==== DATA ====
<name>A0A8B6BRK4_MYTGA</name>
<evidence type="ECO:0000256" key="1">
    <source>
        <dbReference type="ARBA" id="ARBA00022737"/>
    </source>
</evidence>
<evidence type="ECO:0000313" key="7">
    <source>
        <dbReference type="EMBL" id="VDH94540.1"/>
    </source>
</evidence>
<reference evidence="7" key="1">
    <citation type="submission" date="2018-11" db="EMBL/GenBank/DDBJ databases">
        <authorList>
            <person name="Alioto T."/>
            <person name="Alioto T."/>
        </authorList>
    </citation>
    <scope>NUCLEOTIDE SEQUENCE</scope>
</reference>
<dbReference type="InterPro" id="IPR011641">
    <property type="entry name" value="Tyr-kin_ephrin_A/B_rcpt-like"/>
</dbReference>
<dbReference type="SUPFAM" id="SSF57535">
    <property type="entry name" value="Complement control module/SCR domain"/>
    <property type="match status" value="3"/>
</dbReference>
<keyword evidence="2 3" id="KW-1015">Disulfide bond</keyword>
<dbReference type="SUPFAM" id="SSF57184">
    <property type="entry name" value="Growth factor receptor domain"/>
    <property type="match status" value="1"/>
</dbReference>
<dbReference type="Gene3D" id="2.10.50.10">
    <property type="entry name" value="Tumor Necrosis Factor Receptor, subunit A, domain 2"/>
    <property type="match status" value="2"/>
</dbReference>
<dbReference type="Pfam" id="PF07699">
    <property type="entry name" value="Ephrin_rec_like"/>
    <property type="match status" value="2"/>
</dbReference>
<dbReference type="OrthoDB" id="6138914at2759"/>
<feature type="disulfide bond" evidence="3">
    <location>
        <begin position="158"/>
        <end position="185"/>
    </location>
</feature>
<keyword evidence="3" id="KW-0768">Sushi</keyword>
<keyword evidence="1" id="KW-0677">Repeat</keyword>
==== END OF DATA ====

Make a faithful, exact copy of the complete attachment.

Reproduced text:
<name>A0A8B6BRK4_MYTGA</name>
<evidence type="ECO:0000256" key="1">
    <source>
        <dbReference type="ARBA" id="ARBA00022737"/>
    </source>
</evidence>
<evidence type="ECO:0000313" key="7">
    <source>
        <dbReference type="EMBL" id="VDH94540.1"/>
    </source>
</evidence>
<reference evidence="7" key="1">
    <citation type="submission" date="2018-11" db="EMBL/GenBank/DDBJ databases">
        <authorList>
            <person name="Alioto T."/>
            <person name="Alioto T."/>
        </authorList>
    </citation>
    <scope>NUCLEOTIDE SEQUENCE</scope>
</reference>
<dbReference type="InterPro" id="IPR011641">
    <property type="entry name" value="Tyr-kin_ephrin_A/B_rcpt-like"/>
</dbReference>
<dbReference type="SUPFAM" id="SSF57535">
    <property type="entry name" value="Complement control module/SCR domain"/>
    <property type="match status" value="3"/>
</dbReference>
<keyword evidence="2 3" id="KW-1015">Disulfide bond</keyword>
<dbReference type="SUPFAM" id="SSF57184">
    <property type="entry name" value="Growth factor receptor domain"/>
    <property type="match status" value="1"/>
</dbReference>
<dbReference type="Gene3D" id="2.10.50.10">
    <property type="entry name" value="Tumor Necrosis Factor Receptor, subunit A, domain 2"/>
    <property type="match status" value="2"/>
</dbReference>
<dbReference type="Pfam" id="PF07699">
    <property type="entry name" value="Ephrin_rec_like"/>
    <property type="match status" value="2"/>
</dbReference>
<dbReference type="OrthoDB" id="6138914at2759"/>
<feature type="disulfide bond" evidence="3">
    <location>
        <begin position="158"/>
        <end position="185"/>
    </location>
</feature>
<keyword evidence="3" id="KW-0768">Sushi</keyword>
<keyword evidence="1" id="KW-0677">Repeat</keyword>